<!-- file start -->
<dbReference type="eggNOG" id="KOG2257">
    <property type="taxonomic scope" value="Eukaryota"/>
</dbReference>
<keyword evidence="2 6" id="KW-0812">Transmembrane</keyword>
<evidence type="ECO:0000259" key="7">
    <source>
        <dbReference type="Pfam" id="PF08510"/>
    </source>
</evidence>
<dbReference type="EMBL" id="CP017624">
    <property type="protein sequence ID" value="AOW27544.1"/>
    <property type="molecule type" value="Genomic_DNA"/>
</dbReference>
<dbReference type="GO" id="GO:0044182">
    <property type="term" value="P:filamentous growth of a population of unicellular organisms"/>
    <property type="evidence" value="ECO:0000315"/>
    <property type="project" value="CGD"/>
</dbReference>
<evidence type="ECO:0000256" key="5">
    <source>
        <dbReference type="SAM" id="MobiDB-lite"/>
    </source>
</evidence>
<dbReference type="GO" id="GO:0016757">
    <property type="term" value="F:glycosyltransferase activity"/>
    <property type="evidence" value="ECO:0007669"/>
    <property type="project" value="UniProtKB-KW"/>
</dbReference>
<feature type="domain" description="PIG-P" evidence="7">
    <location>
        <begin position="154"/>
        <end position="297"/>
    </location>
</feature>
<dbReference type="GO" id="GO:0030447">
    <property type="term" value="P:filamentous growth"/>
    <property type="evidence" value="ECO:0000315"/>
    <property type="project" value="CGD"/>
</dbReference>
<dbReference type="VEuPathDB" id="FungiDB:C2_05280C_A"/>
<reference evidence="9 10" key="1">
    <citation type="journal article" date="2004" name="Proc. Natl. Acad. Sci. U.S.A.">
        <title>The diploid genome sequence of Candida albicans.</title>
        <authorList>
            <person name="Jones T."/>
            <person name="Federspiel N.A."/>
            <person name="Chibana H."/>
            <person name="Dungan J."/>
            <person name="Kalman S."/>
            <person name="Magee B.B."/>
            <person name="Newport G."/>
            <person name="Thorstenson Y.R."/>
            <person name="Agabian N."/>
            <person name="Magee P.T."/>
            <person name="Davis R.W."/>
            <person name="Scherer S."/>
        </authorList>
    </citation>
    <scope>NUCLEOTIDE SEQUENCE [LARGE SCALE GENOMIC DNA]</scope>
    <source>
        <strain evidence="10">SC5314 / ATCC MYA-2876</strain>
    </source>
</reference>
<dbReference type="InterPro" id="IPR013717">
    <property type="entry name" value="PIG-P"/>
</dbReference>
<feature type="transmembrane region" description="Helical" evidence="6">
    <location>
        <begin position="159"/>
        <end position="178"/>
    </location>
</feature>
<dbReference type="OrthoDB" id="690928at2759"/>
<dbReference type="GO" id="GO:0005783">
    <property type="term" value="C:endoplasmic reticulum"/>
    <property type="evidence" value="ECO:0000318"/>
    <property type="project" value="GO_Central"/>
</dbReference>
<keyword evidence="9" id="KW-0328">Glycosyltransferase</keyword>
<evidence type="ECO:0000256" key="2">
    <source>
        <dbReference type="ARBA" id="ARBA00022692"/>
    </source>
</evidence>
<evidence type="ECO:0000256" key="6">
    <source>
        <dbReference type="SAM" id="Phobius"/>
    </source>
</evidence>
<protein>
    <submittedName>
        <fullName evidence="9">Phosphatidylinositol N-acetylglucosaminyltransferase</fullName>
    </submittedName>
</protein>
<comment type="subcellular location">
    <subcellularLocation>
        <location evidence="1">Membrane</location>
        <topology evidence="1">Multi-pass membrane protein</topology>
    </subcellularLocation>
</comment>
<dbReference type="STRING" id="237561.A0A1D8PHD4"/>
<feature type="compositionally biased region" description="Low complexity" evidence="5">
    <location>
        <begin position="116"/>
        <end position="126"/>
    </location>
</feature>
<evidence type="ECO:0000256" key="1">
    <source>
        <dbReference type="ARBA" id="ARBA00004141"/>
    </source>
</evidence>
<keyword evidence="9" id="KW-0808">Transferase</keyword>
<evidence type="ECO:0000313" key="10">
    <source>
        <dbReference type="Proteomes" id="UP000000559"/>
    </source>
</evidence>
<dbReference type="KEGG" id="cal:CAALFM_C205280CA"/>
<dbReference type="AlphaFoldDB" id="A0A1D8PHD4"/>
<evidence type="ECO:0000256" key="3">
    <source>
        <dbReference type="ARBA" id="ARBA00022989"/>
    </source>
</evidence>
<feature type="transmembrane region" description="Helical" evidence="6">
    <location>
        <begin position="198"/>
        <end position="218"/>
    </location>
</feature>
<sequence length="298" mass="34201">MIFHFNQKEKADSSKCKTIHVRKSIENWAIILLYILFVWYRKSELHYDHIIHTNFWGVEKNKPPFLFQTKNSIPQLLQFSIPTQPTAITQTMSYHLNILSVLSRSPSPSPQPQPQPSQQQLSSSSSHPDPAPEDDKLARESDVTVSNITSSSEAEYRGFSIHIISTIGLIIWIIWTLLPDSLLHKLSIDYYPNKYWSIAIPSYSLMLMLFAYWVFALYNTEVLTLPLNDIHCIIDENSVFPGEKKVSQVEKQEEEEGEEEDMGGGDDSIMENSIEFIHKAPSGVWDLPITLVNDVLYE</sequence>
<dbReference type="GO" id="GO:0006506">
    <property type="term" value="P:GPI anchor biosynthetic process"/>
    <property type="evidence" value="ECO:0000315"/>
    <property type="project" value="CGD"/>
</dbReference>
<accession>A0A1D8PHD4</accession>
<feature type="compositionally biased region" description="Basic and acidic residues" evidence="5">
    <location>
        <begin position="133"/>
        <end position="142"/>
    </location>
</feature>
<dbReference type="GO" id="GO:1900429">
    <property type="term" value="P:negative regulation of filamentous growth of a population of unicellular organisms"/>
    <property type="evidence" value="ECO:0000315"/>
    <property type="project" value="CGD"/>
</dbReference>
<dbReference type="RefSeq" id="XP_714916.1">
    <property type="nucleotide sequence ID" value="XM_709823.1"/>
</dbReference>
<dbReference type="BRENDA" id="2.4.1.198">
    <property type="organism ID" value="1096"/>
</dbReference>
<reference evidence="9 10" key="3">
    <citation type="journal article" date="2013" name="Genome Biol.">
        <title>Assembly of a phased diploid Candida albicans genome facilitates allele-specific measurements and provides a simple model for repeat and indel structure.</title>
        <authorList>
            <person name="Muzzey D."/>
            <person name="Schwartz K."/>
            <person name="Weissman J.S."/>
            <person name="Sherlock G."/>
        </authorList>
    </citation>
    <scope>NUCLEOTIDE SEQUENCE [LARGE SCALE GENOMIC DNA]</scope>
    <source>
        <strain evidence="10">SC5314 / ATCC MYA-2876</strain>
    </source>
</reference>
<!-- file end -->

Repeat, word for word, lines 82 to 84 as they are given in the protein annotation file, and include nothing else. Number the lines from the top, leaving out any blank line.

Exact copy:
        <dbReference type="ARBA" id="ARBA00022692"/>
    </source>
</evidence>